Brazilian steel demand to plunge 50% in April on month, 20% in 2020: AçoBrasil

Brazilian steel demand is likely to fall 50% in April from the previous month, as the spread of the coronavirus intensifies in the country, while the year-long steel consumption may end up shrinking about 20% from 2019, according to the Brazilian Steel Institute AçoBrasil.

Apparent steel consumption in Brazil totaled 20.6 million mt last year, a 2.7% decline from 2018.

As the effects of the coronavirus continue to ripple through the Brazilian economy, “a demand crisis” was mentioned by Marco Polo de Mello Lopes, president of AcoBrasil.

The group expects demand in the second quarter to retreat by 40% from the first quarter.

Following government announcements of quarantines and lockdowns, steel demand has vanished, with automakers introducing collective vacations and output shutdowns, while other industries reacted by canceling orders.

“In two, three, four days, orders started to be canceled. This came in a very fast chain reaction. Companies have to be concerned with cash,” Lopes said during an online press conference with journalists.

AçoBrasil said it wants a gradual return of activity under security protocols. “The wheel has to spin again,” he added.

Lopes said the current level of capacity utilization at Brazilian steelmakers was already below 60%, which could drop soon as all mills in the country are studying output reduction measures and furnaces shutdowns.

“For mills [to] keep up with production, they need steel demand, but also roads, ports operative. Moreover, If there is no raw material arriving at plants, if logistics are halted, there is also no delivery to customers,” he said.

Brazil’s crude steel production in 2019 fell 9% year on year to 32.23 million mt. It was the lowest figure since 2016, when the country produced 30.2 million mt.

Lopes said the prediction on demand decline was based on a scenario where things evolve in the second half. “The numbers could be worse than that if the situation doesn’t improve,” he said.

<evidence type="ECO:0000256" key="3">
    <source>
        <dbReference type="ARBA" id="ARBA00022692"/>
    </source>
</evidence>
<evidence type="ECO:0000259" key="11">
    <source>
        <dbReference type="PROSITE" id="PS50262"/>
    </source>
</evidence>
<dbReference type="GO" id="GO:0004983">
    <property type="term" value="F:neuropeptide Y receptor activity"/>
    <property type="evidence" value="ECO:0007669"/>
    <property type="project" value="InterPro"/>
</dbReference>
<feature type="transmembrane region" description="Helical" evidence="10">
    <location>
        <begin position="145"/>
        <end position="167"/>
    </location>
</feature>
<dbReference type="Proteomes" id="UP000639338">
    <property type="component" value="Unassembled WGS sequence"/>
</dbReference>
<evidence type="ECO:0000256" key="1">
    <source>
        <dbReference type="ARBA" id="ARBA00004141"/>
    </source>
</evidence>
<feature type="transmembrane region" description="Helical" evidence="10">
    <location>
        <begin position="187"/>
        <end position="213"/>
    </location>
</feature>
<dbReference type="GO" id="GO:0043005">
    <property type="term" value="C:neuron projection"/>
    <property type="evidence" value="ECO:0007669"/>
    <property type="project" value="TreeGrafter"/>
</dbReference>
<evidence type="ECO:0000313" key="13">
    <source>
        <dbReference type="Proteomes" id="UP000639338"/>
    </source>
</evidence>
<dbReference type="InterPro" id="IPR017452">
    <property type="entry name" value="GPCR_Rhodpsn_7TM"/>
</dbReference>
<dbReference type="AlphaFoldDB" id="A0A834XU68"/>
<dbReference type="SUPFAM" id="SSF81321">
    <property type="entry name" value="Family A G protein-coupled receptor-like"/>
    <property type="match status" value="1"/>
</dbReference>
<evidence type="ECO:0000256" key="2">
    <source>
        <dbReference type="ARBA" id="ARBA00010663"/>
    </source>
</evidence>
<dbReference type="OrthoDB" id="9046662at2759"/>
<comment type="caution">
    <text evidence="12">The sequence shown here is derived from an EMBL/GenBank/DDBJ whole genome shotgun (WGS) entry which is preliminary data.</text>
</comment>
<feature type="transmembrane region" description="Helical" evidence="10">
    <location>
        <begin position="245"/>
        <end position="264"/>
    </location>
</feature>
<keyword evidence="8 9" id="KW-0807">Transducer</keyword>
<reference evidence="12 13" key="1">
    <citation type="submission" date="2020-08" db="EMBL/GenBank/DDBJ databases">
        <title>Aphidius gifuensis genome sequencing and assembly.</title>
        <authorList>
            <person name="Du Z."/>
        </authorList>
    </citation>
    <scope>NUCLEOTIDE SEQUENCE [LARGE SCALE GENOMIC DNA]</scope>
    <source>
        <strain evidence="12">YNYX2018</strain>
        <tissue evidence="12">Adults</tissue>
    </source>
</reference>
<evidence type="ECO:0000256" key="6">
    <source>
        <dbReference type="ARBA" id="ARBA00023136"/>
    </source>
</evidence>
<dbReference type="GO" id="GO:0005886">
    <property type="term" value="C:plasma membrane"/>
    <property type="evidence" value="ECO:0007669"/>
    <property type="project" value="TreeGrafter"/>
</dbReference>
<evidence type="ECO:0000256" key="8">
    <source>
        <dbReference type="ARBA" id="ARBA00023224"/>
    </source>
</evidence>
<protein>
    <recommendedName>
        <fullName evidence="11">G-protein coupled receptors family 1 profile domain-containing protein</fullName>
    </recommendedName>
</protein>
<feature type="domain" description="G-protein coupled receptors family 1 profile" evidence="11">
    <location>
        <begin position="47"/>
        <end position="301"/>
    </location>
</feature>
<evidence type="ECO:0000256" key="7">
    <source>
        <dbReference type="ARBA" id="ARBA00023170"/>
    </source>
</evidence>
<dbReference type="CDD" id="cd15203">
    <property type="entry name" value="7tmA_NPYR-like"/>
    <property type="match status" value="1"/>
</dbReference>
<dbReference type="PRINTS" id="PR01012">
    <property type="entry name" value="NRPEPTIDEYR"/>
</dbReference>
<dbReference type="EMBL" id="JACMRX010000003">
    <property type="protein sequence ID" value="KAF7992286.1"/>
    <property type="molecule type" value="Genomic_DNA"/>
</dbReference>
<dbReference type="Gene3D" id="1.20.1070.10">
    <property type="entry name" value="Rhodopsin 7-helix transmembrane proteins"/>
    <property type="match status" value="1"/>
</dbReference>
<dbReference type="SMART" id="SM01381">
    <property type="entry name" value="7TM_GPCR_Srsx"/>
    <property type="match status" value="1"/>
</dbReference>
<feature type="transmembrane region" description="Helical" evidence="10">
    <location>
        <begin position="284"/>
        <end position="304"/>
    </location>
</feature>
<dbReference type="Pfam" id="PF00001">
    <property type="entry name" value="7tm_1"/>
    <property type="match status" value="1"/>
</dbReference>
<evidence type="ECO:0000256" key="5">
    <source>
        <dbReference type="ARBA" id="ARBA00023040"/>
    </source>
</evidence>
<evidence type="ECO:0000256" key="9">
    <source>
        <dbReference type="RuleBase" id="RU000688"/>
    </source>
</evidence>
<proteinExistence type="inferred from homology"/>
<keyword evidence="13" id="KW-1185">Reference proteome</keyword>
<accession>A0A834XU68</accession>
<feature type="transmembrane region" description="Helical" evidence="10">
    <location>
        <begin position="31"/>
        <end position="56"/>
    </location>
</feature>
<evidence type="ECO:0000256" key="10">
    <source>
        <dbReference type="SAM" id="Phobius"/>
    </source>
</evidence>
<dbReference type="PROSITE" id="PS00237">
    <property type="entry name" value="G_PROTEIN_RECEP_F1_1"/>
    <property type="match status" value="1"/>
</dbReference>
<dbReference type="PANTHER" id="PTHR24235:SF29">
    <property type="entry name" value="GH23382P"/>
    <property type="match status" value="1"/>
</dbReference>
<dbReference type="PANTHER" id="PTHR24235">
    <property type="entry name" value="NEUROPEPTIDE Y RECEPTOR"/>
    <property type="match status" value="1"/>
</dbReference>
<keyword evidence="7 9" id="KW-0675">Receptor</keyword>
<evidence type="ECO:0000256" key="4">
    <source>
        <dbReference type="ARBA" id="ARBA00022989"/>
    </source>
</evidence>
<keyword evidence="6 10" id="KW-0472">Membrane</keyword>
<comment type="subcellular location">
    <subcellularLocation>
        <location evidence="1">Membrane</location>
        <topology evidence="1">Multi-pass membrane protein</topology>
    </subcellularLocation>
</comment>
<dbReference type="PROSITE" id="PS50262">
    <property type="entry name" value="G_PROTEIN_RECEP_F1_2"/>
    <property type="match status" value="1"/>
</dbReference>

“Increasing steel product exports would be the best alternative at this point for Brazilian steelmakers,” Lopes said.

AçoBrasil presented to the government a set of measures to support the economic recovery and said that among the requests are the Reintegra, which reduces the tax burden on the goods exported by Brazilian manufacturers to increase their competitiveness in the international market.

Reintegra was created with the purpose of recovering the amounts referring to the residual tax costs existing in the industries’ productions chains, reducing the tax burden on such production. The amount to be ascertained for the purpose of refund shall be calculated by applying a percentage that may vary on the revenue arising from the exports, depending on the exported good.

AçoBrasil said it is seeking an increase of that percentage for the steelmaking industry from 0.1% to 5%, “which would enable the sector to improve its export price by 7%, gaining competitiveness,” Lopes said, adding the claim had already been made about two months ago with representatives of the federal government.

“Brazil exports to over 100 countries,” Lopes said, after being asked whether steelmakers would find any appetite apart from their main customers in the US, Europe and Argentina.

AçoBrasil added that with a higher rate of Reintegra, steelmakers could increase their exports by 20%.

Exports by Brazilian steelmakers totaled 12.8 million mt in 2019, an 8.1% drop from the previous year, according to AçoBrasil. Semi-finished goods accounted for 8.66 million mt of the total exports, a year-on-year drop of 5.7%.

The 2019 exports of flat-rolled steel retracted by 13.8% year on year to 2.1 million mt, while long steel exports rose 1.1% to 1.7 million mt.

— Adriana Carvalho